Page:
So one last time for you our lovely Mer.
"You are my sunshine, my only sunshine
You make me happy when sky are gray
You'll never know dear, how much I love you
Please don't take my sunshine away"

Rick and Julie
Rick/Julie Williams/Newton
January 15, 2010
I spent three semesters in the Broadcast Journalism Sequence at UT from 1992-93 while Marilyn headed the department. We were her first class there and we were in total awe of her experience working for NBC News in New York City. She exposed us to the realities of what we would face as broadcast journalists and I can think of no one better at keeping it real than Marilyn. She made us laugh a lot and helped fill those three semesters with some of the more memorable experiences of my life. I recently reconnected with her while working on a video memorial on Molly Ivins. Catching up wasn’t really Marilyn’s style. Instead she made it feel as if the 15 years since we last spoke had been more like 3 hours. It was familiar and she was still the same. Witty, a little scattered, and energized as if the next newscast was less than two minutes away and she had the top story. She will be missed.
Ted Barnhill
January 15, 2010
Marilyn was poised for greatness even in high school. She was a cheer leader all four years and captain of the squad when she was a senior. She was an honor student and participated in debate, choir, and theater. As a strong feminist and journalist, she certainly made her mark in the world.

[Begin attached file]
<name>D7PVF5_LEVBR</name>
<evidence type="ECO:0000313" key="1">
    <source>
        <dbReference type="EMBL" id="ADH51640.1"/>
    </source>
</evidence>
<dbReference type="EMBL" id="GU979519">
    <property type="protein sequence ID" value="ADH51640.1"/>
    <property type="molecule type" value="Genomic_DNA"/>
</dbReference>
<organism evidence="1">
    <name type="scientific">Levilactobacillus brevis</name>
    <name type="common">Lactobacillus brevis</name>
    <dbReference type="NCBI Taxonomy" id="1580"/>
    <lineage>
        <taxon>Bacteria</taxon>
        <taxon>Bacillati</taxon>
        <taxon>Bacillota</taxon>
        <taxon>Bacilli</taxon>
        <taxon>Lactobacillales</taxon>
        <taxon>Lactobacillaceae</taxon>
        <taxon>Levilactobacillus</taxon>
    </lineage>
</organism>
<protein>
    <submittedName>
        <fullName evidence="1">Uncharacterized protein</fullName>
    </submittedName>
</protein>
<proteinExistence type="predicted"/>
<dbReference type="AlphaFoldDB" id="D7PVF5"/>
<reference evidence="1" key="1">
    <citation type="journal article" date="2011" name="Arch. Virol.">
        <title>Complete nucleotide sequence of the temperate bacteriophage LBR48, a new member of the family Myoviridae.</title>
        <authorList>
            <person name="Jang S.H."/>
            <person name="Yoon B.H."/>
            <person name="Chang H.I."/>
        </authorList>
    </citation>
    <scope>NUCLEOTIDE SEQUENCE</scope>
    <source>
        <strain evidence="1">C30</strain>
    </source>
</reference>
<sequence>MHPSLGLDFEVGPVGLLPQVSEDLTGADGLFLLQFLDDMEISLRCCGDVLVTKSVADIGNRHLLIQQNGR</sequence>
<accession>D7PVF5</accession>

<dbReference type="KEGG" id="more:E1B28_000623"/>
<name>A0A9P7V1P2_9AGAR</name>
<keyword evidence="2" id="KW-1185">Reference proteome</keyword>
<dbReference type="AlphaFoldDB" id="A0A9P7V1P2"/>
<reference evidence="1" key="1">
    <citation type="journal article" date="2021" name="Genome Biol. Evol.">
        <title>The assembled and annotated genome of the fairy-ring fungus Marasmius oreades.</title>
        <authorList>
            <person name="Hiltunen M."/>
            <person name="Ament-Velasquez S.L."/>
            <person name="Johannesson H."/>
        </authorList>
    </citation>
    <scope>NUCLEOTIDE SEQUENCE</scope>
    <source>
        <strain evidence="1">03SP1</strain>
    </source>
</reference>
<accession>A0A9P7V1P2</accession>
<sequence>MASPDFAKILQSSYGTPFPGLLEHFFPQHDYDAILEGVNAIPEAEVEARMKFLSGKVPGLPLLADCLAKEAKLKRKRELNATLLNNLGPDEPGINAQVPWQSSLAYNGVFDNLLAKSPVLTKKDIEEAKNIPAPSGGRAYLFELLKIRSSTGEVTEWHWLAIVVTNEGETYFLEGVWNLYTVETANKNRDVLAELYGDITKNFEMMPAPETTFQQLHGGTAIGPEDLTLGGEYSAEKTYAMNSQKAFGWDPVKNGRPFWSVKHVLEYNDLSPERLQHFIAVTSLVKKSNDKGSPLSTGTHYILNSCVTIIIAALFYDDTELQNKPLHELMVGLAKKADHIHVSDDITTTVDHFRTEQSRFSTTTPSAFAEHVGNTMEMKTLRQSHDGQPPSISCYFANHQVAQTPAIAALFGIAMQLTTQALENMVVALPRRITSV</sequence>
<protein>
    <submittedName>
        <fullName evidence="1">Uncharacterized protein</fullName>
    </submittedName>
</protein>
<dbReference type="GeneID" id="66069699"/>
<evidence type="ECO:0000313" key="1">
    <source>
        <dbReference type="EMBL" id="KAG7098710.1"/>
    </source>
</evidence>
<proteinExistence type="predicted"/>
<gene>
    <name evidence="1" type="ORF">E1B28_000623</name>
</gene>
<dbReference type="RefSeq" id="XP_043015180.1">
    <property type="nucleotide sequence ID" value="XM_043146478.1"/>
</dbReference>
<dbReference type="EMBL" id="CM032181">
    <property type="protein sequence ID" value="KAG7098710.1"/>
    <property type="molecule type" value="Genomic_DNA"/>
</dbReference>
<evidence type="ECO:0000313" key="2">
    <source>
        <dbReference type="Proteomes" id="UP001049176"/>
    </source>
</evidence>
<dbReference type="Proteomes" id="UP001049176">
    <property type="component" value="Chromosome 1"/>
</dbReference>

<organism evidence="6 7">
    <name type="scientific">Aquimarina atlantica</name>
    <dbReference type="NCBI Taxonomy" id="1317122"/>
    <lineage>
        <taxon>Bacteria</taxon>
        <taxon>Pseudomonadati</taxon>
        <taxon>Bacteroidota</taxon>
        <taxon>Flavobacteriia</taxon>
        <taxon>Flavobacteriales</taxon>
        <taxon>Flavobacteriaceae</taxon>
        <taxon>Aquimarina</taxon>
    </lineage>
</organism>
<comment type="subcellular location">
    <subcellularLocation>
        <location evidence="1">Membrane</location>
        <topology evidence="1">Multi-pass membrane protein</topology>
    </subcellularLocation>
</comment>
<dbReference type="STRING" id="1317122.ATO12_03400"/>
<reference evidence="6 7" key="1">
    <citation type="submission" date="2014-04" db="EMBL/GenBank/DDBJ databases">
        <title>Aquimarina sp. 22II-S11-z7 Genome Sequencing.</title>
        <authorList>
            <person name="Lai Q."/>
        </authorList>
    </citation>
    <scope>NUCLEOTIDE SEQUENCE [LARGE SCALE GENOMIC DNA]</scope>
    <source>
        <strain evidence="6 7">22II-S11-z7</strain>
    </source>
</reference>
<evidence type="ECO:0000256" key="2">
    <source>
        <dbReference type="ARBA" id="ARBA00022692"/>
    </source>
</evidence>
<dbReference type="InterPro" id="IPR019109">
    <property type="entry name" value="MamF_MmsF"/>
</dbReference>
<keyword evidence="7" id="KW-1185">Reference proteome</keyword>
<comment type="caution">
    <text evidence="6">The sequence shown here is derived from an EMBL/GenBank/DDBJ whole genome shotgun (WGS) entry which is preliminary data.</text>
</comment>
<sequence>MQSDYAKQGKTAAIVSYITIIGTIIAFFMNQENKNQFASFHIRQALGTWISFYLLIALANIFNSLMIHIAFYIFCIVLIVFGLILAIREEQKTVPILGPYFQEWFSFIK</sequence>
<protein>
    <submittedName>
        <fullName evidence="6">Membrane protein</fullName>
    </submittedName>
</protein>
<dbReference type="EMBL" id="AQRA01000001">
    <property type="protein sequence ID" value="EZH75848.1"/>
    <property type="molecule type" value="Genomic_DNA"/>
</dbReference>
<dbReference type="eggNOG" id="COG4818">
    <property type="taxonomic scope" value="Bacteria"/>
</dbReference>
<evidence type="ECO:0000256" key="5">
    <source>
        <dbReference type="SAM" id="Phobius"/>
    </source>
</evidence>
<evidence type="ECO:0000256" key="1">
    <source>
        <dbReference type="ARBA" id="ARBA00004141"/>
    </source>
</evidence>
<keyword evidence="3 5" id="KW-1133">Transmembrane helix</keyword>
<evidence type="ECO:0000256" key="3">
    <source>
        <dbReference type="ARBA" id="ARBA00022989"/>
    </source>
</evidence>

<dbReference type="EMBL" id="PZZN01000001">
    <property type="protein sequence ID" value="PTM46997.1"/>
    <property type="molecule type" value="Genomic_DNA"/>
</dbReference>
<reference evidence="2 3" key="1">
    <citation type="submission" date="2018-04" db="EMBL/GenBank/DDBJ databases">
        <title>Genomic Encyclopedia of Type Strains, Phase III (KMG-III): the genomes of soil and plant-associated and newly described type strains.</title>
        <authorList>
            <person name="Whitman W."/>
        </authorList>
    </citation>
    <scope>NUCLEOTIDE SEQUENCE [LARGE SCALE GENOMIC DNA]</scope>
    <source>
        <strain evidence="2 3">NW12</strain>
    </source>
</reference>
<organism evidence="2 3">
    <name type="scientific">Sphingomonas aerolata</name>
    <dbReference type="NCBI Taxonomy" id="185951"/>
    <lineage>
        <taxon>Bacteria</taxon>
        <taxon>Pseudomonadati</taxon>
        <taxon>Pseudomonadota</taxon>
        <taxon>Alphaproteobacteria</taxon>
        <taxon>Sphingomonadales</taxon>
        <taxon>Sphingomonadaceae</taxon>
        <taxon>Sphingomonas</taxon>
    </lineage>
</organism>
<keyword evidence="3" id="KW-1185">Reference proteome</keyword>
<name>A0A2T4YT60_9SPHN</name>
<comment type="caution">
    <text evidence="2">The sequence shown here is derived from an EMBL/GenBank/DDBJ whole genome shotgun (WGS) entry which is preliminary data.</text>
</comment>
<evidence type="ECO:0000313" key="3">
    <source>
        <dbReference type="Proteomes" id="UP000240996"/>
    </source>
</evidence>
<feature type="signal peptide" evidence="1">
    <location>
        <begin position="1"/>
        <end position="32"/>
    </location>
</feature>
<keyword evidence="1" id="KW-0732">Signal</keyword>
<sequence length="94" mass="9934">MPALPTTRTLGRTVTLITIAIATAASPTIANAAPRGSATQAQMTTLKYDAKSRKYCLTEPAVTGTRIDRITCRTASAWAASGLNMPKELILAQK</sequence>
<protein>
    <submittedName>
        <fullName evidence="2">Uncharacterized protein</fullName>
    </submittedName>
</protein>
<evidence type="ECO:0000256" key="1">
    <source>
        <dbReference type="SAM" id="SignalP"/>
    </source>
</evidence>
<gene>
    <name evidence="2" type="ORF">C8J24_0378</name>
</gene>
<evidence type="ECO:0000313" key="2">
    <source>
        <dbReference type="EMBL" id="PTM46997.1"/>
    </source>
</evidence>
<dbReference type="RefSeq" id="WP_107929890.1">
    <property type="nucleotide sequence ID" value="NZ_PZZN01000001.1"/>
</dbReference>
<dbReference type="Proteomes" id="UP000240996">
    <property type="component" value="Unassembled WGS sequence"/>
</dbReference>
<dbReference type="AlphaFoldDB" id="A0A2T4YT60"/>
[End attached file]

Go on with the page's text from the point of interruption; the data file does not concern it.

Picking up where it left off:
Phil Coons
January 14, 2010
Marilyn was a high school classmate..... and I have sent an e-mail to notify the class of her death.

My sympathy to her family and friends.
January 14, 2010
I will miss Marilyn's amazing meals, her calls asking, "Pammie, do you have any....?"; it could range from brown rice to bourbon.
I will miss her crazy stories and experiences and her view of the world and her advice about my view of the world and so many things I can't even list them all.
Peace to you, Marilyn.
Pam Vaught
January 14, 2010
Marilyn and her cat were my neighbors for many years. My daughter and I introduced her to the concept of toddlers. She was smart and sensitive and honest....and very funny ...and humble. I really liked her Kentucky Derby parties....festive and great hats. I wish I could hug her now. RIP, dear Marilyn.
January 13, 2010
Marilyn's stories were a great addition to the fabled Mouton Hunt.
Laura Burns
January 13, 2010
Such a loss. Marilyn is one of the most influential women in my life. She was instrumental in molding my career path and inspired me in more ways than one. So fun and feisty - she will definitely be missed.
Haley Cihock
January 13, 2010
Friend, colleague,and just such a decent fun person. Marilyn will be missed.

Anne Crane, IHM
anne crane
January 13, 2010
To Marilyn's family, friends, colleagues, and students: Please accept my sympathy in your loss. Marilyn was a spark plug who "charged our lives". May God bless you with His comfort, His peace,and your memories of Marilyn.
Nancy Thompson
January 13, 2010
They broke the mold. There will never be another one like Marilyn. This is a great loss.
A Friend
January 13, 2010